The Los Angeles Times reports that "California energy officials are beginning to plan for the possibility of a long-range future without the San Onofre nuclear power plant."
The story continues:
"The plant's unexpected, nearly five-month outage has had officials scrambling to replace its power this summer and has become a wild card in already complicated discussions about the state's energy future.
That long-range planning process already involves dealing with the possible repercussions of climate change, a mandate to boost the state's use of renewable sources to 33% of the energy supply by 2020 and another mandate to phase out a process known as once-through cooling, which uses ocean water to cool coastal power plants, that will probably take some other plants out of service."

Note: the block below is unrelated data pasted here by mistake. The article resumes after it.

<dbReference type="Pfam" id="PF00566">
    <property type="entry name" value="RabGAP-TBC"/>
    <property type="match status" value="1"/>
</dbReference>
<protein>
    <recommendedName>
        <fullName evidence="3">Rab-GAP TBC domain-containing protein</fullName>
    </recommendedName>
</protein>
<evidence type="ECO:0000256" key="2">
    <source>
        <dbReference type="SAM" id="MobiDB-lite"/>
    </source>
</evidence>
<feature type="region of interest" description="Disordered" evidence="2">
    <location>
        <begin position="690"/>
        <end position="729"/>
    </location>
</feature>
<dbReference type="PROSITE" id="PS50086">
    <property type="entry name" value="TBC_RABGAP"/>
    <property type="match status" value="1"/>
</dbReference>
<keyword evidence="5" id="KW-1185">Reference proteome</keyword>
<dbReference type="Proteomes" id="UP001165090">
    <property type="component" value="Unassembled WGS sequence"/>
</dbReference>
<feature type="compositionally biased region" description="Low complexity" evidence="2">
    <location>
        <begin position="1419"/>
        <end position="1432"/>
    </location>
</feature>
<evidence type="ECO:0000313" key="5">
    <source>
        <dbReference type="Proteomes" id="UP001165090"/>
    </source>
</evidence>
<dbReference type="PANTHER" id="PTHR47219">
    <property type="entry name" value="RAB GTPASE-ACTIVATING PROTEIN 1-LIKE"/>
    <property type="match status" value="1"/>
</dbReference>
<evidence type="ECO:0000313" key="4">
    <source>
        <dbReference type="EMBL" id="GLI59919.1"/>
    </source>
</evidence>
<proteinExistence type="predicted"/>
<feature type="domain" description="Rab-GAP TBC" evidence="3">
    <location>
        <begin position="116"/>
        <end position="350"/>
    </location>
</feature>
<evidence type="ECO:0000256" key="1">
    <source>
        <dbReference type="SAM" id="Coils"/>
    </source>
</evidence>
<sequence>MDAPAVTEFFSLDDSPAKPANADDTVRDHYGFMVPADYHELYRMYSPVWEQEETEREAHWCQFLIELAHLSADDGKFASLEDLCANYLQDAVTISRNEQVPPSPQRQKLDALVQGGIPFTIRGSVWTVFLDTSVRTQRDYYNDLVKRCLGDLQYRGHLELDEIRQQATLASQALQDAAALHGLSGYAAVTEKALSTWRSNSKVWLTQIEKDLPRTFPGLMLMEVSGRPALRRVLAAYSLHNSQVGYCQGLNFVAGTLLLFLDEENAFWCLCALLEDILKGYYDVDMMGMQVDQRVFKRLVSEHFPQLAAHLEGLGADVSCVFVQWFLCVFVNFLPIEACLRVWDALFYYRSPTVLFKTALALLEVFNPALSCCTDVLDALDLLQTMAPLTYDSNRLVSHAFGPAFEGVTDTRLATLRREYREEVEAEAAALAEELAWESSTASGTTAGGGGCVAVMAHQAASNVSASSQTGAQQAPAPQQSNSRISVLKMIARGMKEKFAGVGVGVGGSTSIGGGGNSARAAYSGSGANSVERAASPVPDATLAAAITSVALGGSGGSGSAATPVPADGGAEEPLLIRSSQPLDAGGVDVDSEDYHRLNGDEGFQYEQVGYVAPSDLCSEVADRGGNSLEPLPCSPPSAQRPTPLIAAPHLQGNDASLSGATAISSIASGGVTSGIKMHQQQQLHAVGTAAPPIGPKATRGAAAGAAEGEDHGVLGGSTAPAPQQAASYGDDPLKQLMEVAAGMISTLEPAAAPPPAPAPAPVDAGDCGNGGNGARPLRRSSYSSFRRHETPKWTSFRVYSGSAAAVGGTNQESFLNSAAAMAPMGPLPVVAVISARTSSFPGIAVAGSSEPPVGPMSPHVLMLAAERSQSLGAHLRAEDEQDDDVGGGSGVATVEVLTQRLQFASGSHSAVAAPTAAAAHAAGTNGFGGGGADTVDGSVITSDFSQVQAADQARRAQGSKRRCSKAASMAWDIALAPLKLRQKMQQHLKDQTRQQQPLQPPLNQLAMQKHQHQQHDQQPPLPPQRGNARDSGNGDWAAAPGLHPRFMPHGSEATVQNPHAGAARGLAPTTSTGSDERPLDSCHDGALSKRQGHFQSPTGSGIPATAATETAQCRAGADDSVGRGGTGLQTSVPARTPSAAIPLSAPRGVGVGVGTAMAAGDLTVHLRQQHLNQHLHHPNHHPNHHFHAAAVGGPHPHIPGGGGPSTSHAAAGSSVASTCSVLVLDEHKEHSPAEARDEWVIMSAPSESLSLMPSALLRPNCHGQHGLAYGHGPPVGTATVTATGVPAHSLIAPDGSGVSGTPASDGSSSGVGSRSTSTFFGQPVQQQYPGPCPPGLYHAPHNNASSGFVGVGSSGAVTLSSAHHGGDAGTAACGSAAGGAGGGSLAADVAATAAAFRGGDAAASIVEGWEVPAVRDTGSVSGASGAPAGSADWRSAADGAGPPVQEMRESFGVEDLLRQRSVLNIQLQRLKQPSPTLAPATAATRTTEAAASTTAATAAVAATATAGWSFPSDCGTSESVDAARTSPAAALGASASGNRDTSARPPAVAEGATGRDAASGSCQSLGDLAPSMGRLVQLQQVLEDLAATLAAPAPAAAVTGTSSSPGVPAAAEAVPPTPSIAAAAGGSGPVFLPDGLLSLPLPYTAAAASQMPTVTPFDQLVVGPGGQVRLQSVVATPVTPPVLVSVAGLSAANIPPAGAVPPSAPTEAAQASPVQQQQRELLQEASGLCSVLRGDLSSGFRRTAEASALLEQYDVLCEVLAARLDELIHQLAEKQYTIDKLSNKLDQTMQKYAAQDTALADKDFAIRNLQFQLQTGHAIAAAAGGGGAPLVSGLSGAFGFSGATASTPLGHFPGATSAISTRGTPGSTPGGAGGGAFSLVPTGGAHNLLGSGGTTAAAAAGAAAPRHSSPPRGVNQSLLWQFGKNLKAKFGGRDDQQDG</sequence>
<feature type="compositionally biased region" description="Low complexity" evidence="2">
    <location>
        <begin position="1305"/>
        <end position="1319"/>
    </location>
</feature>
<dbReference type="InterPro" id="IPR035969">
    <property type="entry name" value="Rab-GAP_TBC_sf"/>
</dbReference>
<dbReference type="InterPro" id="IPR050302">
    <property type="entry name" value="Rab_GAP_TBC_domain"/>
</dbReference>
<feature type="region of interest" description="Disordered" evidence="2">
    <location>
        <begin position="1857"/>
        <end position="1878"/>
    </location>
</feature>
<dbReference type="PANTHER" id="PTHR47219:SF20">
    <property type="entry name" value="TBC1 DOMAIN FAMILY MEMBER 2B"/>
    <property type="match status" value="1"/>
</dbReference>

Heal the Bay has long worked to end once-through cooling, a process in which fresh ocean water is sucked into the power plant, cycled through to cool the systems, and flushed out, destroying thousands of animals a day.
Help our efforts to protect marine animals from threats such as once-through cooling, desalination and habitat degradation.